Imagine this conversation:

Administrative team: “If you try twice as hard, we’ll pay you twice as much!”

Teacher: “But… I’m CURRENTLY doing about as much I’m able!”

A great horse, but not a race horse

The concept of ‘merit pay’, or awarding teachers financially for their students ‘results’ (what are we truly measuring?) is certainly a hot topic. Teachers are like jockeys (bear with me here):

  • a great jockey may push their top-notch horse to win The Triple Crown
  • a terrible jockey may break their top-notch horse, through poor guidance, not knowing when to push and when to save their horses strength
  • a great jockey cannot win any races riding a Clydesdale, a horse bred for strength, or with a 1 year old “thoroughbred- to-be”
 (note that the Clydesdale and the thoroughbred-to-be are wonderful horses – but either the task is not right, or the timing is not right.)

I follow Chris Lehmann’s blog, and his post about Making Teachers Rich suggested that being rich, is not the point for teacher. I agree with this. Apparently, so do teachers, because we start this career knowing full well that the salary will never be as high as an engineering salary.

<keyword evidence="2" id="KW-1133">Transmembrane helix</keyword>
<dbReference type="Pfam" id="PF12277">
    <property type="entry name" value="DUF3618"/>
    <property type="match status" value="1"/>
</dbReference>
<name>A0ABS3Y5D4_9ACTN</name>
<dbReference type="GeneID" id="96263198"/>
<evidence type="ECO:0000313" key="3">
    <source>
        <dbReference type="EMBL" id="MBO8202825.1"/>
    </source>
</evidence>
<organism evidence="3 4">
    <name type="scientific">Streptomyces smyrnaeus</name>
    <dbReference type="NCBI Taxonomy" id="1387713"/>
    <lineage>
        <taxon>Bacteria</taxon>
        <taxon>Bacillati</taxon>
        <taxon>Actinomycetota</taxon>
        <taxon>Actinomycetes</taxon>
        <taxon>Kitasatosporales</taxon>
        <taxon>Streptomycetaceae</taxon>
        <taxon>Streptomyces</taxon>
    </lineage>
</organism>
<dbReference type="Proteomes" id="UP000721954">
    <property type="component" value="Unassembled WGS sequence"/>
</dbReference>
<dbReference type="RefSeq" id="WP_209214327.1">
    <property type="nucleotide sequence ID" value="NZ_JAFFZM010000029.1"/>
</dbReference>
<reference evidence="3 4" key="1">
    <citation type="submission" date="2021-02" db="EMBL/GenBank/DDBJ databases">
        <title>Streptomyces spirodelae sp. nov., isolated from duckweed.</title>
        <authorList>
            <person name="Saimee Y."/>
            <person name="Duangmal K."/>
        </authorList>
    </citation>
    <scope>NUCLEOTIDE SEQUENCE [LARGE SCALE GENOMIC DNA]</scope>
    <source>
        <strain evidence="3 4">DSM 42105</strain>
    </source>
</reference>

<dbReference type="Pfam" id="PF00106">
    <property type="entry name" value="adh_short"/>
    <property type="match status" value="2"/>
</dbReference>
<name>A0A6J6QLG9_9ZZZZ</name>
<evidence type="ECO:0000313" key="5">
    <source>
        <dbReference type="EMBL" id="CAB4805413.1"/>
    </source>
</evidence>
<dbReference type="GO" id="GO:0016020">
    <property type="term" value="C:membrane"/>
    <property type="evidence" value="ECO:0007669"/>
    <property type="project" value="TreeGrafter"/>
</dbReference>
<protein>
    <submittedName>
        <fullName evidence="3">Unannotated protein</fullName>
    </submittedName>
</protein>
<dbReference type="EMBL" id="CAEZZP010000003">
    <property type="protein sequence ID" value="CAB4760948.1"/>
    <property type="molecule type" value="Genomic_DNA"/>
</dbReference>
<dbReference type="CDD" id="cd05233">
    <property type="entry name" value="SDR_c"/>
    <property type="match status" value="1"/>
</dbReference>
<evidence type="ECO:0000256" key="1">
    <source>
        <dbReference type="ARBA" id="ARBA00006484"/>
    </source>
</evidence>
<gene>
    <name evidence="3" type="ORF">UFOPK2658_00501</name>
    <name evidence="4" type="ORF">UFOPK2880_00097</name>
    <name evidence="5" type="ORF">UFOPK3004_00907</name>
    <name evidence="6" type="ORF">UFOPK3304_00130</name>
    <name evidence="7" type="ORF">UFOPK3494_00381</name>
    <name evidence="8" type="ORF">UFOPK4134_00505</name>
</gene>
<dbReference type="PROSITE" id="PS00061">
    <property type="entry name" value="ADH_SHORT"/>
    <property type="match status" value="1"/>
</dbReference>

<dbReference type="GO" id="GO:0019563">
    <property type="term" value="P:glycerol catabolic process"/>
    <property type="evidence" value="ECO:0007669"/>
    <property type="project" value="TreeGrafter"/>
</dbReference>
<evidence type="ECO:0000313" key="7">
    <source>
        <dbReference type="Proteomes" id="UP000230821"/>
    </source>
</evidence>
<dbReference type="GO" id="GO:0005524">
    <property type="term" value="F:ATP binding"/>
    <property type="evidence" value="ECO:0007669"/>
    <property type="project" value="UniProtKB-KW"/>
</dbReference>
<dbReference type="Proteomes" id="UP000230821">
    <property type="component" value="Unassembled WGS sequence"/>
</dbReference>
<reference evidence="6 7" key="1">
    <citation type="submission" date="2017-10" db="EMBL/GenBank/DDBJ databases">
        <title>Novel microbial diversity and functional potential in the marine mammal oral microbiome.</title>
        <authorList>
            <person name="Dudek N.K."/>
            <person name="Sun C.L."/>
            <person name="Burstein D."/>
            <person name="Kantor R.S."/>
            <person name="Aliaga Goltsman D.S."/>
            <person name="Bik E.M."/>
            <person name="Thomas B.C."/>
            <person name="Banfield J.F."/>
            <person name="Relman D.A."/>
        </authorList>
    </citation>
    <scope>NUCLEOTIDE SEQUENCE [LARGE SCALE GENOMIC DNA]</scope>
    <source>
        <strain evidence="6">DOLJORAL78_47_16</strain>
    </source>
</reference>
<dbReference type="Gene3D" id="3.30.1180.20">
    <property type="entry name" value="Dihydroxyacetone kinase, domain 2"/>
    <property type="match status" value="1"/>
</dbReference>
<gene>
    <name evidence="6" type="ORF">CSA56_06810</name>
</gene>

And THAT, is the problem. I always wanted to teach, but I got my degree and first jobs in engineering because the pay offered more stability. When I left engineering, my mentors and the VP of operations called me to say “Listen, I want to teach tooo when I have some money saved up. Right now, you should think of your financial future.” These people WERE great teachers for me, although we diverged on this final point(they were family men – I have no wife or kids).

I contend that if starting engineering salaries are $50,000/yr, starting teacher salaries should be $55,000/yr. Let undergraduates compete like crazy to get teaching jobs, just like we did for engineering jobs.  I’m afraid that the teaching profession loses great teachers because they fear the comparable hardship of a low paying salary. Particularly with rising college tuition costs, the degree needs to pay off.